I think it's time I let go of the fear of missing my former life, and embrace this current one just as it is.

Friday, July 15, 2011

Home is Where the Mezuzah Is - 07.15.11

Judaism has a wonderful tradition where Jews affix a mezuzah to door frames within their home (generally all main doors except for the bathroom). If I am interpreting correctly, mezuzot are actually the special pieces of parchment (made from a kosher animal) which have the Shema hand-written on them by a sofer or soferet (Torah scribe). These kosher mezuzot are then rolled (in a specific manner) and stored inside a small rectangular case (what is often referred to as the mezuzah). I hope I got all that right :)

Since my decision to convert to Judaism, I have begun to think about my own collection of Judaica. Items like Shabbat candlestick holders, a menorah / chanukia, and a mezuzah are all items I have looked forward to collecting and using. Most recently, I have been on a quest for a mezuzah. As someone who moves a lot, and is often a bit confused about where “home” is, I love the idea of taking my mezuzah to each new apartment and house with me – I want it to be the first thing to go up and the last to come down.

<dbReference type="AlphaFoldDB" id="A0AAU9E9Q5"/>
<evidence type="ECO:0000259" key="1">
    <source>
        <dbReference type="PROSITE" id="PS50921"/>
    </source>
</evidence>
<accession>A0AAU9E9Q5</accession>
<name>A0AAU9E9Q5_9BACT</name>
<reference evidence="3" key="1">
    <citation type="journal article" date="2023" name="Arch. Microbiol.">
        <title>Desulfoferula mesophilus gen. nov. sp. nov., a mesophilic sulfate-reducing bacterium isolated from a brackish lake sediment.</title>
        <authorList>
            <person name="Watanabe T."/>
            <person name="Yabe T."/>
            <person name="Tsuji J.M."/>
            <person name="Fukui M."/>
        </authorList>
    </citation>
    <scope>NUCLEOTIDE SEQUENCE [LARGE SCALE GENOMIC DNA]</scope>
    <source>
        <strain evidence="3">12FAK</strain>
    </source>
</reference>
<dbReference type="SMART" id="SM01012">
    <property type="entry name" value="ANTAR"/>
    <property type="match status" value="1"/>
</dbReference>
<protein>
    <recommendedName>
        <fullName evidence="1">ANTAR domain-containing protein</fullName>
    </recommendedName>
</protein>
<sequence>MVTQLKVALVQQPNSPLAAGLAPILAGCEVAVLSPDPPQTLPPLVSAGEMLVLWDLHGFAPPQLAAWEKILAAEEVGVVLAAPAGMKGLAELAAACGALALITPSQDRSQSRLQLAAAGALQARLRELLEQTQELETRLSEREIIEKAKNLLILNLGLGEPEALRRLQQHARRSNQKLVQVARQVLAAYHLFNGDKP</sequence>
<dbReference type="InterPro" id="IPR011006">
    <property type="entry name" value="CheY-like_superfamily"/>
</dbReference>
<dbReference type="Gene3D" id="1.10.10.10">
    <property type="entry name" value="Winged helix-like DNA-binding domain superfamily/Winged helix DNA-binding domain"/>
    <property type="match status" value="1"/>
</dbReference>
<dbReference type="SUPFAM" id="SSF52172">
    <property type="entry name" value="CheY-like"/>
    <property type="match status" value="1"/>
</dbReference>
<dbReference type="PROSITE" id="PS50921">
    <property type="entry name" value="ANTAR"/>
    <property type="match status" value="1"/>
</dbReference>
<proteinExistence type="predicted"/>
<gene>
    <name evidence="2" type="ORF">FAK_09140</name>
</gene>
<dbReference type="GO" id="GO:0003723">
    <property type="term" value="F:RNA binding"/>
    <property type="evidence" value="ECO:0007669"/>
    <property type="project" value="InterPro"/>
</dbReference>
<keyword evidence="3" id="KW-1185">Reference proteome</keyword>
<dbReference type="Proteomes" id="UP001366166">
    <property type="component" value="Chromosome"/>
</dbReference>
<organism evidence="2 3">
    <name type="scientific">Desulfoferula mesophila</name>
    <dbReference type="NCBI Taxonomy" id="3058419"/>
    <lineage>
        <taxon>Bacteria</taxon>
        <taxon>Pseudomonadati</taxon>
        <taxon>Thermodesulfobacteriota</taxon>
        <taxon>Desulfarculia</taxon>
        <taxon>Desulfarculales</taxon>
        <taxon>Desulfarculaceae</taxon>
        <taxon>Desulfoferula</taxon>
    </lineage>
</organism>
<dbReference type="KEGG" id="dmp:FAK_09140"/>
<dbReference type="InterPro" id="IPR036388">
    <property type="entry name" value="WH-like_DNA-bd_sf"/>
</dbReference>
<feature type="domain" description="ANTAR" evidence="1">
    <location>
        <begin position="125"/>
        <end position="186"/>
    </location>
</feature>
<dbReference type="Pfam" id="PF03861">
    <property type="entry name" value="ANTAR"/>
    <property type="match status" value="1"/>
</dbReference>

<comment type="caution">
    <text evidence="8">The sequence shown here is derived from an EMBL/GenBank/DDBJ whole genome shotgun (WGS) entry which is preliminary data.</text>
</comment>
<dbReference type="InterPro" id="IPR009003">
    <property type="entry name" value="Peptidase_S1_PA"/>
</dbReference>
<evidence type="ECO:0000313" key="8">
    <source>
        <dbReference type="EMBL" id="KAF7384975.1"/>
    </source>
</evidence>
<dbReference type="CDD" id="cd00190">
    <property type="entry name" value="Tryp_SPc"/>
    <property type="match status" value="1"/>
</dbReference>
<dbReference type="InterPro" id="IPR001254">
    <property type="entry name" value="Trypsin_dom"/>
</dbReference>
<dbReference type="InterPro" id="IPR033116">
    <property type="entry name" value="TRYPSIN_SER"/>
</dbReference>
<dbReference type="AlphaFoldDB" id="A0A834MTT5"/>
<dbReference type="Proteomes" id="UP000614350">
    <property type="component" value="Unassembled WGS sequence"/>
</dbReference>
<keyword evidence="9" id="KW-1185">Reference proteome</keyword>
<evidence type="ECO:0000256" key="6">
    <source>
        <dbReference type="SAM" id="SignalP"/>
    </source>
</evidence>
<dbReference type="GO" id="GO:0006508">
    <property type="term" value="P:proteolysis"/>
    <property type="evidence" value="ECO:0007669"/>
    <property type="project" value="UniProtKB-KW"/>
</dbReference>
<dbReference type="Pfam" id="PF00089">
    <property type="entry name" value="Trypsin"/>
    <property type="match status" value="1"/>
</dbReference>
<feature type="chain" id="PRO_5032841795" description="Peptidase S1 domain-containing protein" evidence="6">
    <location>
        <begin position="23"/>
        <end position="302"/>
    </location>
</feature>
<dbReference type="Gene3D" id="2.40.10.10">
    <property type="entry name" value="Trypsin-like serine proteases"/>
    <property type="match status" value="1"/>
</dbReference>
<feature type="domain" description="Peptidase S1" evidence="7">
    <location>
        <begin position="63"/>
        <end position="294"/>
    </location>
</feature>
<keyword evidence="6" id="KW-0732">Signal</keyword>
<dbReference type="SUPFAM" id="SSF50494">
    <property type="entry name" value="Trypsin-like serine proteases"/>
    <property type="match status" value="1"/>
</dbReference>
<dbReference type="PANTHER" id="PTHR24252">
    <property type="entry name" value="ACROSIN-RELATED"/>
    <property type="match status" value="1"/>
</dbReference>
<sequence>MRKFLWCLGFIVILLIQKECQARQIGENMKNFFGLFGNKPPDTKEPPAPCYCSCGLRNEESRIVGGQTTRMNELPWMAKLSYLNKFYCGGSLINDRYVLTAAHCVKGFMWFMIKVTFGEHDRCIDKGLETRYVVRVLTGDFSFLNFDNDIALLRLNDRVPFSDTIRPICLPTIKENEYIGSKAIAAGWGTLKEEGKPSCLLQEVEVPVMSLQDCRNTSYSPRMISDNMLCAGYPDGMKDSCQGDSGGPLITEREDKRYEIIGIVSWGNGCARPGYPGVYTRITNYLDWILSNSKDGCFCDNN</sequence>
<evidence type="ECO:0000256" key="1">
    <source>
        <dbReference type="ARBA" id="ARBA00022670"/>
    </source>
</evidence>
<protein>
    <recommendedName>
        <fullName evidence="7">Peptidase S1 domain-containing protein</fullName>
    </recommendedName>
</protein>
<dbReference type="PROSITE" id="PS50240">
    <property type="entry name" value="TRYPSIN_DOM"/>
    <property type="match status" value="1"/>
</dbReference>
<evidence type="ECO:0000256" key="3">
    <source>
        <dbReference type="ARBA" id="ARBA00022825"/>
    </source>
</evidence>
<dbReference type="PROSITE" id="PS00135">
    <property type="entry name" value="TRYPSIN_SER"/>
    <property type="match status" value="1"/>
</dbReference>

Today I spent a lovely and full day in Jerusalem and found myself with a little bit of free time at the end of the day to do some shopping in the Jewish Quarter. Since it is a Friday (and thus Shabbat was about to start) the narrow alleys and usually crowded stores were surprisingly empty and peaceful. As I have been doing for over a year, I looked at all kinds of mezuzah covers - shiny, colorful, antique and metallic - yet nothing spoke to me. Then, on the very bottom shelf of a lovely store advertising hand-made Judaica, I came across the most beautiful mezuzot I have ever seen. The storekeeper informed me that they were hand-carved out of Jerusalem stone, and I immediately spotted and picked up my mezuzah case.